“I started the race believing that I would be placed among the top eight athletes, hopefully not lower than the position I won in Paris. After the initial stages I was planning my pace in order to secure eighth place, then seventh, then sixth, then fifth… I could see myself even at fourth position. And there I stopped. I couldn’t imagine myself on the podium. Yet after 17km there were only three athletes left in medal contention, and I stared at my coach and thought it was time for the gold.” Tsoumeleka recounted after crossing the finishing line.
No dramatic difference between Paris and Athens times
Her win in the 20km Race Walk (1:29:12) was at the time only the second ever women’s Olympic track and field victory for Greece, after Patoulidou’s victory in 1992, and many people welcomed it as one of the most unexpected results of the Olympics.
However, Tsoumeleka only slightly improved on the Paris’ mark (1:29:34), which had brought her seventh position. She and her coach, planned a strategy, to exploit all the comparative advantages they had. After all she was going to walk on a road that she had walked hundreds of times during the last few years, and as a ‘local’ she was completely adjusted to the specific warm weather conditions.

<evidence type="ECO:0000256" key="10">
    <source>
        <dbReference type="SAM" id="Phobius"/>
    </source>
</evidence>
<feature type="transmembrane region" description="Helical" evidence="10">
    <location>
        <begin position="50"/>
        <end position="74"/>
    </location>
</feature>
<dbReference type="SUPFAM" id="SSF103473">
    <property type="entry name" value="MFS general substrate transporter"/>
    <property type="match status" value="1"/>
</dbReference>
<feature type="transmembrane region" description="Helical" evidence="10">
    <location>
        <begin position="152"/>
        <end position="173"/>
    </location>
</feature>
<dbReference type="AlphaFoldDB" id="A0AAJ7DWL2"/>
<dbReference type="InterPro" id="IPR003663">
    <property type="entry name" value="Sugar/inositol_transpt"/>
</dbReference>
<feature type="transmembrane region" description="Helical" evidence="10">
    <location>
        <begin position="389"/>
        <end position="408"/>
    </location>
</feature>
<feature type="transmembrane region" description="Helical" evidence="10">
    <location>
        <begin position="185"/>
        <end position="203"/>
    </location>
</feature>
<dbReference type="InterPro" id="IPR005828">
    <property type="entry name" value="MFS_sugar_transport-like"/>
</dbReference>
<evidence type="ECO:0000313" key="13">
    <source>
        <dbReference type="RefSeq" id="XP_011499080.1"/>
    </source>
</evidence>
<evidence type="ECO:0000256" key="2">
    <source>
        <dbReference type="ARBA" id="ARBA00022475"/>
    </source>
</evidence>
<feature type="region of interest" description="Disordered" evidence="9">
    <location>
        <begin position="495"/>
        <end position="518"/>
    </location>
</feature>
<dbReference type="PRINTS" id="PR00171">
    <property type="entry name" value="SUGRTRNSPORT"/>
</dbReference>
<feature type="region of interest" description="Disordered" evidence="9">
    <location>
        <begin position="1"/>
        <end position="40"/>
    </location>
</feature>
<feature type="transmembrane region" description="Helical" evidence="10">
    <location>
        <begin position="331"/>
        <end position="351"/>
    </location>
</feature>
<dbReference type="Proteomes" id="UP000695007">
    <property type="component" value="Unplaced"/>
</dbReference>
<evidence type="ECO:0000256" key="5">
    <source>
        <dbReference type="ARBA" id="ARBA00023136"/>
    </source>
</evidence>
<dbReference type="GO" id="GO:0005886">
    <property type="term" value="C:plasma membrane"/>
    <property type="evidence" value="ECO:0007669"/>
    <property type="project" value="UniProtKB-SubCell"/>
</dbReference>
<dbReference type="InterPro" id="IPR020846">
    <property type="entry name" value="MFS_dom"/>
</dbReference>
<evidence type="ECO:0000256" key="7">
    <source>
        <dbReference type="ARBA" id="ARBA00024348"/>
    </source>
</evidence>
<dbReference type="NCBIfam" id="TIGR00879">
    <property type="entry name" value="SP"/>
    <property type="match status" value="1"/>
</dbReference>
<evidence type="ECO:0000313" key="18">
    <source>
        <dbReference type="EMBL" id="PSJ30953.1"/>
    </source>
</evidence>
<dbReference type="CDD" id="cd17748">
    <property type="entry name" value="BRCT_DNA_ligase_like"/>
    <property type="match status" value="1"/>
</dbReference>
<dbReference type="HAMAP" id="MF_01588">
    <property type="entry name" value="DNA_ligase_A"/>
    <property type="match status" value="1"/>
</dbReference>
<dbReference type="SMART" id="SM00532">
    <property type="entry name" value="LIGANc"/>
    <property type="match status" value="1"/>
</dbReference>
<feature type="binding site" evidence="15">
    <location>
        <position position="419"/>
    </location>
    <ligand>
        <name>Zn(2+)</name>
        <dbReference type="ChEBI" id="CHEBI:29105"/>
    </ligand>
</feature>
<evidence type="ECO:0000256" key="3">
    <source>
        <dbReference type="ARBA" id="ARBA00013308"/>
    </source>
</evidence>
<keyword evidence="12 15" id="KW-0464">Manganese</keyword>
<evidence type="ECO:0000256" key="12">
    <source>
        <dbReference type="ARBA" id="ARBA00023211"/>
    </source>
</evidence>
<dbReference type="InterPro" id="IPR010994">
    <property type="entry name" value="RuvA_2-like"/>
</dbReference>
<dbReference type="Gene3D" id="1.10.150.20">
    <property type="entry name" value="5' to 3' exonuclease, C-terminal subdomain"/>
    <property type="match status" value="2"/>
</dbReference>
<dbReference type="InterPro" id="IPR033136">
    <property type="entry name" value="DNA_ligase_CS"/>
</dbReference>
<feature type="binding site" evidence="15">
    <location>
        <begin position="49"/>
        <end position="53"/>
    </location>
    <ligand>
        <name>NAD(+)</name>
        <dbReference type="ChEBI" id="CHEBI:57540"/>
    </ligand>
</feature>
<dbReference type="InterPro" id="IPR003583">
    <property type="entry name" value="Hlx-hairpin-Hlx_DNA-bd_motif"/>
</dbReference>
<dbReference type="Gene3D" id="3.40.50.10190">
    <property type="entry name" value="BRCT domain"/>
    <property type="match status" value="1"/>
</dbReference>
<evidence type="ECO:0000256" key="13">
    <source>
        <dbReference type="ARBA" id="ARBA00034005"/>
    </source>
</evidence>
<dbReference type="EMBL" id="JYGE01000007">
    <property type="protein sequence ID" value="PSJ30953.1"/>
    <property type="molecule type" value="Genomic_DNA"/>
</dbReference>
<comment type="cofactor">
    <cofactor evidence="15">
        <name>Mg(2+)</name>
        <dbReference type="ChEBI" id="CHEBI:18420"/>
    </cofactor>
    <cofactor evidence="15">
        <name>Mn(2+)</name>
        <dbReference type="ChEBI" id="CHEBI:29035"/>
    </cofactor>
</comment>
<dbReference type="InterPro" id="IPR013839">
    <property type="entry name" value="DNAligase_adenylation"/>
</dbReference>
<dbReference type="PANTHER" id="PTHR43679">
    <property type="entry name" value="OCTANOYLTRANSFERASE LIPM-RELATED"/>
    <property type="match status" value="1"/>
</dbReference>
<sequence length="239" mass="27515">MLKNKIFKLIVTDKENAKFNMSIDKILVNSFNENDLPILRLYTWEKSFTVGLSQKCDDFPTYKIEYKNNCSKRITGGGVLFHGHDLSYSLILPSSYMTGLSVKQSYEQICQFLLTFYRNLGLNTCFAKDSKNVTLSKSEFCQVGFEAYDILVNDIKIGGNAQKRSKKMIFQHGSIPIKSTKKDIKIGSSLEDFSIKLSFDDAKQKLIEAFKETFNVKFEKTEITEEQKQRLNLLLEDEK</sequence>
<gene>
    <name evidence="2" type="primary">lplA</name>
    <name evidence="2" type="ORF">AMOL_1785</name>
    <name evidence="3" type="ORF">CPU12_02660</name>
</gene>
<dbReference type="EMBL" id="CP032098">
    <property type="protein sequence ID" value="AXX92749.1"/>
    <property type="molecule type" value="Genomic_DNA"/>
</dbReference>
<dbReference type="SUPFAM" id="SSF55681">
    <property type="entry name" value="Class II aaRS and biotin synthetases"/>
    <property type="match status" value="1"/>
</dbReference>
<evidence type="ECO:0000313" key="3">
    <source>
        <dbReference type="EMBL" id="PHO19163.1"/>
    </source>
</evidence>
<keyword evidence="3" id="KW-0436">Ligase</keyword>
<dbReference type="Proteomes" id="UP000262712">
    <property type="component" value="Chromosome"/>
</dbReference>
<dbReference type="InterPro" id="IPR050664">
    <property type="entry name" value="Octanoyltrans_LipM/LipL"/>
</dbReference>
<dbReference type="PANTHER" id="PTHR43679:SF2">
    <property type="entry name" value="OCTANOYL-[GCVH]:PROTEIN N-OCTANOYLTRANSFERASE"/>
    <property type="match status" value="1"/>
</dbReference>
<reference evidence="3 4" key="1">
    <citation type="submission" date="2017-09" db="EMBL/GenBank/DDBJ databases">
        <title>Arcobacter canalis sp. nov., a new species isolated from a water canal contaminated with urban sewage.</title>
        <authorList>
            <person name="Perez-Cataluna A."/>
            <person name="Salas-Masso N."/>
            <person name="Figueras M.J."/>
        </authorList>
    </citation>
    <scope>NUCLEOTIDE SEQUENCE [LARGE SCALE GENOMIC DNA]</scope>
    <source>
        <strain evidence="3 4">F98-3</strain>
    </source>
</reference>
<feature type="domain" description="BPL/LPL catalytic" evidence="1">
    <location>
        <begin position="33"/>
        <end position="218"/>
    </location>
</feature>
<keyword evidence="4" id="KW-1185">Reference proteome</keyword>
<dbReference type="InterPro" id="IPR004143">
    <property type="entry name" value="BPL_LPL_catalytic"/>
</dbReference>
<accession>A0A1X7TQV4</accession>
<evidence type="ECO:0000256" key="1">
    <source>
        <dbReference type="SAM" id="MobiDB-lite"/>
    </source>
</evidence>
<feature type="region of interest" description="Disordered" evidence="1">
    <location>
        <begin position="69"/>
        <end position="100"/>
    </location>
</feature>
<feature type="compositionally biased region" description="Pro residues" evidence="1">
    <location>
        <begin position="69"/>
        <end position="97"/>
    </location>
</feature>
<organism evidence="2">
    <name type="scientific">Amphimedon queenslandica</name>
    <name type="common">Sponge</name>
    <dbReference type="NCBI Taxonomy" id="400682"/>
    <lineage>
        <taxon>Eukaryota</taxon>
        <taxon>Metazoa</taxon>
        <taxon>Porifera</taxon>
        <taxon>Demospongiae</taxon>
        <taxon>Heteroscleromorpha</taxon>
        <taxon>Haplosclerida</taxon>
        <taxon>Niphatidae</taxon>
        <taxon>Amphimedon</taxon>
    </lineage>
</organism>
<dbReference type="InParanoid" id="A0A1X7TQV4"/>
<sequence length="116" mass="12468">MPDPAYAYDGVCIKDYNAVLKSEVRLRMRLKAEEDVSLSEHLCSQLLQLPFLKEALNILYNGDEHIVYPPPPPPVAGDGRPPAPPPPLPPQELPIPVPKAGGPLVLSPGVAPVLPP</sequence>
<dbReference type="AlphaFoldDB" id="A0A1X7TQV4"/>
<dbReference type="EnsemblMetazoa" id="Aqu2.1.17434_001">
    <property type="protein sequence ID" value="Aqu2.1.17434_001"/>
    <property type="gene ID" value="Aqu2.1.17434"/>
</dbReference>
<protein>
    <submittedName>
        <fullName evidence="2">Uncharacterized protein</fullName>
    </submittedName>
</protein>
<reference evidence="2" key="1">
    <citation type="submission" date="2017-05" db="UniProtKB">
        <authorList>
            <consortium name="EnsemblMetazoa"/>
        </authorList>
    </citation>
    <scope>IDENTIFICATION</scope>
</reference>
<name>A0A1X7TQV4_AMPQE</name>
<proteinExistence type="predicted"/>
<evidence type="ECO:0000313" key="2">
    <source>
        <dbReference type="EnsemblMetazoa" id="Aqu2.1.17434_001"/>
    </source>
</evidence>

“We planned a strategy adapted not so much to the other competitors, but to our own possibilities”, Dimitriadis explains. And they won. Because, using the champion’s words, “walking means endurance and technique and continuous thinking, supported by days and days of endless training.”
Olympic Champion also in life
Tsoumeleka has become Olympic champion at an exceptionally young age, so what are her sporting expectations now?
“I cannot have higher expectations. I am already Olympic Champion, there is nothing more important than this. I wish to God that I would win more Olympics. But more than this, I also want to be an Olympic Champion in life. I want to be close to the children, to transfer my experience. I have plans to visit schools, to be in contact with them, whenever my athletics obligations leave some free time.”
Michalis Nikitaridis for the IAAF
Tsoumeleka is currently fourth in her Event in the IAAF World Rankings